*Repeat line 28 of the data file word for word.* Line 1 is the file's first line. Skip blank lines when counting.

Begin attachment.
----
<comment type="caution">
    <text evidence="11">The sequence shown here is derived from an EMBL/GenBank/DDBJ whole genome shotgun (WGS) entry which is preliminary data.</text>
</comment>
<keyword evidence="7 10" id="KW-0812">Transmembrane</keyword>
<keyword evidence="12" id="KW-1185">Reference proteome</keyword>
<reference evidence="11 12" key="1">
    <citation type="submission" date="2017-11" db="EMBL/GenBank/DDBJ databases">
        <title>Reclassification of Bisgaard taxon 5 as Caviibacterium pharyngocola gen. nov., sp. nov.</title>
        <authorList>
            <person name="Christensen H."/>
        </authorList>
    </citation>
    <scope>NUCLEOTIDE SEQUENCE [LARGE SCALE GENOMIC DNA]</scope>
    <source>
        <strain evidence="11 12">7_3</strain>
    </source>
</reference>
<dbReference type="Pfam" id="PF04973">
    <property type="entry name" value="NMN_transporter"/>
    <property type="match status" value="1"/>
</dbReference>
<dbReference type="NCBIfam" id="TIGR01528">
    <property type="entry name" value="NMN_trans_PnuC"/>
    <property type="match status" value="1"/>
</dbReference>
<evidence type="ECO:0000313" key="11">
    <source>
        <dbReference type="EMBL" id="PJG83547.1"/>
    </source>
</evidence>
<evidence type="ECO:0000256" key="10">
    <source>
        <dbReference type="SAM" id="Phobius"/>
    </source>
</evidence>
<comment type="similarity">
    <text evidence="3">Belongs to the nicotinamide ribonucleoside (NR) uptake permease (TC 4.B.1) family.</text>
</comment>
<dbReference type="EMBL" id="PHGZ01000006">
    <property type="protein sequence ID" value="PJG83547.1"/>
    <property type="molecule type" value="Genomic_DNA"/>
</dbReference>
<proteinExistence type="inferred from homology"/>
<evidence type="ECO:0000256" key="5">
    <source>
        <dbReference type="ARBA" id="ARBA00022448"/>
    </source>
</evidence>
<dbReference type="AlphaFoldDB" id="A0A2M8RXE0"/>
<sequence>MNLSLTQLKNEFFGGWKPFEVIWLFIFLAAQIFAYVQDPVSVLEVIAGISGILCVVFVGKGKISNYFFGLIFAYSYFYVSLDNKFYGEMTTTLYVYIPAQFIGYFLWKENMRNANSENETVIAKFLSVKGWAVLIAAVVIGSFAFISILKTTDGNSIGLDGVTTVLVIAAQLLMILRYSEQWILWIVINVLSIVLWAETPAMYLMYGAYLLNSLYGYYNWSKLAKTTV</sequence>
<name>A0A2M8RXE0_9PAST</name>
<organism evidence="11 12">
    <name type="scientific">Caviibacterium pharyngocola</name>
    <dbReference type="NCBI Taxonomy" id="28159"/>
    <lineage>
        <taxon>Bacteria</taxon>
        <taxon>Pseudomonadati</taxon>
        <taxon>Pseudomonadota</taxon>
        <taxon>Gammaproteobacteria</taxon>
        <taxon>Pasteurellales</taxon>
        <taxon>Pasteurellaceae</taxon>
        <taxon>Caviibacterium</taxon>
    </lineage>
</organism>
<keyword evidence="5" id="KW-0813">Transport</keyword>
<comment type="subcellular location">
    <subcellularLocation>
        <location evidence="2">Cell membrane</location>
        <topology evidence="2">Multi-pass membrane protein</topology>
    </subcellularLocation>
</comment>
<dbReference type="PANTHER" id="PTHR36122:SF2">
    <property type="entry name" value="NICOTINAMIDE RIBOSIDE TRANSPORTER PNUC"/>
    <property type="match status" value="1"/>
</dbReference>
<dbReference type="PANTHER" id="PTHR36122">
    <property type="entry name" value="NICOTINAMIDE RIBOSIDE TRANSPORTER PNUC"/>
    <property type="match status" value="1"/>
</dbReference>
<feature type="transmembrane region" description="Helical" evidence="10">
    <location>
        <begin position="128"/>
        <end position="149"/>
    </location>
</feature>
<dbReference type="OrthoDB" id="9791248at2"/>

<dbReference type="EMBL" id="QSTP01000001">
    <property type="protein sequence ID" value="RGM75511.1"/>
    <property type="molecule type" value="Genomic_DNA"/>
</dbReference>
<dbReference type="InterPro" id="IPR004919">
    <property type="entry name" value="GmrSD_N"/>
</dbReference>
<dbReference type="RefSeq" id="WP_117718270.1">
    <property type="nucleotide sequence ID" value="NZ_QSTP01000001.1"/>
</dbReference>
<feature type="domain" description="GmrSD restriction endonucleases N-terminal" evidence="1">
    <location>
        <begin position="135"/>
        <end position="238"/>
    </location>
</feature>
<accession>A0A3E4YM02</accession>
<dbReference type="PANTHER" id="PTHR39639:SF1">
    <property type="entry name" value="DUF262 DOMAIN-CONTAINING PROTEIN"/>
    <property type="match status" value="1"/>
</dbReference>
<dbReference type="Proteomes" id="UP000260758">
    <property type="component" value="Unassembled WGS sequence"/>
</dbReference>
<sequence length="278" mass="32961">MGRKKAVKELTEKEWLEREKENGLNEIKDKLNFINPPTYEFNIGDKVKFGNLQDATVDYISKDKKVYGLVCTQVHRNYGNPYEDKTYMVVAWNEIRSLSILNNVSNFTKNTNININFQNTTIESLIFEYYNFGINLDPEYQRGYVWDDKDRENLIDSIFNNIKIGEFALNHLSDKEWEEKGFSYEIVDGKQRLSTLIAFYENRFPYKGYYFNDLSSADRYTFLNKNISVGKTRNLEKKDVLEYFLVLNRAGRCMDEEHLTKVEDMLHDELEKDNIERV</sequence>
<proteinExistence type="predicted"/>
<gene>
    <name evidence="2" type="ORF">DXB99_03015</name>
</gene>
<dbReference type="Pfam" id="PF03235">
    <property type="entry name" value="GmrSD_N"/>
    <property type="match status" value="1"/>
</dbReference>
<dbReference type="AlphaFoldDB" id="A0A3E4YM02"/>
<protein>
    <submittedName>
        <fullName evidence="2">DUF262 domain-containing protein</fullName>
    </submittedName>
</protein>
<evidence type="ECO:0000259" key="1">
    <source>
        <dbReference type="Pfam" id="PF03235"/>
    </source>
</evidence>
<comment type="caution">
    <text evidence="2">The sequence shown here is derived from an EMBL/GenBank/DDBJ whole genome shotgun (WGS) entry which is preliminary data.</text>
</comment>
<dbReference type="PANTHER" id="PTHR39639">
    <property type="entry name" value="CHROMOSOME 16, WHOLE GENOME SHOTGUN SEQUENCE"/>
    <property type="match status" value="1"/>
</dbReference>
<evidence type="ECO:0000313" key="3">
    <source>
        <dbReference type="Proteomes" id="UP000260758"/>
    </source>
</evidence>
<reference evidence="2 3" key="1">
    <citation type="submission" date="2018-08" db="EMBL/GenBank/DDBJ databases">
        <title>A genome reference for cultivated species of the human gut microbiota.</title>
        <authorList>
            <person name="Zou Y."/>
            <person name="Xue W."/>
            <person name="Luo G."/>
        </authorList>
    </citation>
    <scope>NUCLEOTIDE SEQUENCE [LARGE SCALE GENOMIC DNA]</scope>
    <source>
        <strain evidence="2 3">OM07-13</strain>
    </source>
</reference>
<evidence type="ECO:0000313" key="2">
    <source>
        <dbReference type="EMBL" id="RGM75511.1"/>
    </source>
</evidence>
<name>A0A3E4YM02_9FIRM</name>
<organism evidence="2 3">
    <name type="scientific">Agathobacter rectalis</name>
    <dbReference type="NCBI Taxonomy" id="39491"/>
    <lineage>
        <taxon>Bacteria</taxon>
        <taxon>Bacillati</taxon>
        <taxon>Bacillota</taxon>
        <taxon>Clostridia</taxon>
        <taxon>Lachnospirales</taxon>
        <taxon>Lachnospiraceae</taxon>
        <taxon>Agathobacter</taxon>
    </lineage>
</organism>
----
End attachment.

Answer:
        <dbReference type="EMBL" id="PJG83547.1"/>